Ebola, "Should we be afraid?" Many are fearful judging by all the reaction. As I try to work through this issue, I reassure myself with some thoughts. Ebola is real. And, fear of this tragic disease is equally as real. Every day the threat appears to grow worse. What can we do?
Consider Some Facts:
Comparatively, statistically, & currently, this disease affects very few. According to the CDC, cancer and heart disease kill more than 1,000,000 Americans every year. The flu and pneumonia kill over 50,000 people as well every year in the United States. Ebola deaths so far in the USA; 1 . . . Chances are statistically far greater that I will contract Hepatitis C or TB rather than Ebola. Chances of dying of a lower respiratory infection in the United States are about 1 in 29. Chances of dying of Ebola in the US so far is 1 in 316,000,000.
In Africa, 2.2 million people die every year from diarrhea. When it comes to infections, over 4 million die every year in Africa from lower respiratory infections alone. A $5 vaccine could save most of these lives. In comparison, 4,000 deaths occurred from Ebola so far in Africa. This is not to minimize by any means the severity of Ebola for those affected.
At this point, evidence shows Ebola is a somewhat difficult disease to catch. Ebola is transmitted through direct contact with someone infected. And, even at that, the contact needed to contract Ebola is tactile; direct contact with bodily fluids. I just flew on a flight the same week the infected nurse flew Frontiers Airlines. Am I worried of contracting Ebola? Maybe I sat next to an infected person on my flight? But, no, I am not worried. Chances are far greater of dying by falling down than Ebola.
Let's Think it Through a Bit:
Shutting the Door on the Rest of the World is, I Don't Think the Answer. Yes, it may make us feel safer. Yes, restricting travel perhaps offers some assistance in slowing the spread of Ebola; for now. However, it is impossible to control all travel. There are simply too many people in this world to keep track of their travel plans and habits. Yes, people carry diseases as they travel, but travel they will.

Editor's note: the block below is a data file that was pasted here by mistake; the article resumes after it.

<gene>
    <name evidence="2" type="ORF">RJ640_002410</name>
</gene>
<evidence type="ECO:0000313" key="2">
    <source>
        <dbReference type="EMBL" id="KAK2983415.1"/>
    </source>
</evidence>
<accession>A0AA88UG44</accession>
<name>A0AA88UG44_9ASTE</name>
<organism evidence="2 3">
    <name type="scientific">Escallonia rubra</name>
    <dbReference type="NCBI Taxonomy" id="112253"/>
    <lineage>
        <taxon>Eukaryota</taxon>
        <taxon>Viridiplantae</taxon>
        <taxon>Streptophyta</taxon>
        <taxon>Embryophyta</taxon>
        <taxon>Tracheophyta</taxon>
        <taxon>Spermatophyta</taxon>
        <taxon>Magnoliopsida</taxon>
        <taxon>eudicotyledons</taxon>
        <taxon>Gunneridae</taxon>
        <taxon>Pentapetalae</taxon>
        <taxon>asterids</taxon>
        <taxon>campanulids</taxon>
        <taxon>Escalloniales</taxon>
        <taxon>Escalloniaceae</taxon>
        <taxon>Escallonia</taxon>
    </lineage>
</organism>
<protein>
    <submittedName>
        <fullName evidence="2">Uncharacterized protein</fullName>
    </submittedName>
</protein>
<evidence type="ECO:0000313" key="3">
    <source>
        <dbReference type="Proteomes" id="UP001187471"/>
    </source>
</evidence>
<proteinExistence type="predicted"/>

The Black Plague in Europe during the Middle Ages was arguably carried by sailors on merchant ships returning from the Middle East or Crimean regions. Finding a cure for Ebola is the only sure way to stop it, thereby protecting the world from its horrible consequences.
Will Hiding Help Us? Like the little girl playing hide-n-seek with hands placed over her eyes, simply closing our eyes hoping Ebola refuses us will not work. Sitting with a group of friends in Northern Minnesota a few weeks ago a friend said, "At least we are safe way up here." Just then, a person sitting at another table mentioned to her friend that she had just returned from Africa.
Helping West Africa Deal with Ebola is Our Responsibility! With our interconnected world, like it or not, Africa's Ebola problem is our problem too. Criticisms leveled against American health workers and agencies seeking to assist West Africans and others are nearsighted and self-defeating. Ebola is fact. It is here, and we must deal with Ebola or it will deal with us. Traveling to the front lines of infected areas is essential if we are to win this war. And, for me, here is the question, "If we don't deal with Ebola, who will?" No nation on the face of the planet is better equipped to tackle the Ebola issue. Like it or not, we are the hope of the Ebola world.
In the midst of America's Great Depression, millions unemployed citizens lived homeless. Newly elected president Franklin Roosevelt expounded, "The only thing we have to fear . . .is fear itself -- nameless, unreasoning, unjustified, terror which paralyzes needed efforts to convert retreat into advance." If we are going to be safe from Ebola, it will take the courage first to defeat Ebola. Let us all be up to the challenge.
Just My Thoughts
Don was born in North Minneapolis, Minnesota. Having served twenty-two years in South Africa as missionaries with his wife Kathy, and eight years pastoring in the United States, he shares unique perspectives about life, family, relationships, and ministry.